Today you are the CIO, but what next? Truth be told, this question may not have clear answers.
Views vary, and so do the aspiration levels of CIOs. For a person starting at the lower level, getting to a C-level position could be the ultimate destination. Some may hold ambitions of getting to the Board level, while some may be taken in by the rants of ‘Can the CIO become a CEO?’ discussed as a topic in various seminars.
I have met quite a few of my fellow CIOs who rose up from being CIOs to become CEOs (of their outfits spun off as separate companies). Out of these, some managed it very well; others did not. A couple of others took the courage of taking over charge of a software (or service) company as CEOs. Many CIOs are members of the management or executive committees, and play a part in organizational decision making. Maybe, it’s that only a few CIOs get to be Board members, and a very few get to the CEO level of large organizations. However, becoming the CEO stays an unfulfilled dream for many, perhaps more because of the widespread debate generated at various forums.
Well, a few our CIO friends may beg to differ about this pipe dream. They say that they would like to grow in stature, and be more meaningful to the organization, rather than chase such a dream. For them, becoming more powerful is about getting to a position of influence where they can alter the organizational course. They could become trusted advisors to the CEO; help the company grow and get to be more profitable through IT interventions and in bringing about business process improvements. They could one day become a CEO too, but that thought is not overbearing on them. Others feel that the goal of becoming a CEO limits their thinking, and takes them away from playing a larger role at the industry level. Some maybe considering research, or becoming a consultant of repute, or of coaching and teaching. These too are positions of significance in society.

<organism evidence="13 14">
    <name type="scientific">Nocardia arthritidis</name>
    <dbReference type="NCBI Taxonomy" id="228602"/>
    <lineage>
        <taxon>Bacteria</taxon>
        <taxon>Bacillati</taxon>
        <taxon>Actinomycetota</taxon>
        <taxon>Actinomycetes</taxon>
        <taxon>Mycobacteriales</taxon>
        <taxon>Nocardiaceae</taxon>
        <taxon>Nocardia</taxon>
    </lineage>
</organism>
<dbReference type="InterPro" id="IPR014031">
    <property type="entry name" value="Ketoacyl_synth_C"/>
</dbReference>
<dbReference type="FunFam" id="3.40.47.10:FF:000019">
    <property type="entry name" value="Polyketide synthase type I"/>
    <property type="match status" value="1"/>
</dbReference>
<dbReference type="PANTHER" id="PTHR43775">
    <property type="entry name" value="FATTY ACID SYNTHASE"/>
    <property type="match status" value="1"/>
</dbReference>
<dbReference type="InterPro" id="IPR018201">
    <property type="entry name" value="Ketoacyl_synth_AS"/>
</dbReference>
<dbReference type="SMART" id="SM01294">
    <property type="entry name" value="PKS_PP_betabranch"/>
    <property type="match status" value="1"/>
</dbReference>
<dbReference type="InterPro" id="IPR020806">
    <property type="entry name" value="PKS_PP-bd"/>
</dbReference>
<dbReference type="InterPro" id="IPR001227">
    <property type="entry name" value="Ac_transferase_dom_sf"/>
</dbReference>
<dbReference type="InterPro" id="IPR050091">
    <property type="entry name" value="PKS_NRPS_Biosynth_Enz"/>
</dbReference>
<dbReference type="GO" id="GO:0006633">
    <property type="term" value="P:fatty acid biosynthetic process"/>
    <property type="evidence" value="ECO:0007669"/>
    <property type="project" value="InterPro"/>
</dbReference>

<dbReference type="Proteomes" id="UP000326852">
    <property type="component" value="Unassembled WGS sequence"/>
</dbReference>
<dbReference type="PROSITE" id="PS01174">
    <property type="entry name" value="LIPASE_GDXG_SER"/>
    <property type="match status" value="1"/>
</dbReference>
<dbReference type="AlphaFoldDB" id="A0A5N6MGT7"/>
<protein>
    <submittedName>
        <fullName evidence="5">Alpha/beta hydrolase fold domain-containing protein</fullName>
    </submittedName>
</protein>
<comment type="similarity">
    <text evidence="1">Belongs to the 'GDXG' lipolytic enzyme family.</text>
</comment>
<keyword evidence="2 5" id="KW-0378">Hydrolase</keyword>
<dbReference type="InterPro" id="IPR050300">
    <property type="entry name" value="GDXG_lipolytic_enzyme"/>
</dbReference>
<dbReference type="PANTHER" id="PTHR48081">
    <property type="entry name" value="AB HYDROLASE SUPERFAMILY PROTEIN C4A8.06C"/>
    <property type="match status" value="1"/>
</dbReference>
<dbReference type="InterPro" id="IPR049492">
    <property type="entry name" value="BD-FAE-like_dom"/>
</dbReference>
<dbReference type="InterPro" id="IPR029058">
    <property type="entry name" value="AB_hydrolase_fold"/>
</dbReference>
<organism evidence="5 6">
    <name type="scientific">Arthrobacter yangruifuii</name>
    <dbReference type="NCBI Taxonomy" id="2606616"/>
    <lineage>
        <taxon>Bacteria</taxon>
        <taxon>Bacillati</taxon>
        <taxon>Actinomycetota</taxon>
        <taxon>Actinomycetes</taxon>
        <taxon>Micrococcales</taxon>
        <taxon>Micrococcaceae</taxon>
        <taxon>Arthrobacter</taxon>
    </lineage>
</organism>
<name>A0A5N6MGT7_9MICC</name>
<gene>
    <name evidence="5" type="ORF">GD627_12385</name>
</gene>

So can we say that attaining one such stated positions mean the end of the road for a CIO? Or is there more that he can aim for? Is there too much hype on this subject (thereby confusing the CIOs), or do people initiate this talk just for discussion purposes. It may perhaps be important to really understand the CIO’s need to connect with what he wants to do in life, rather than trying to push him into a race that he is not too keen to enter?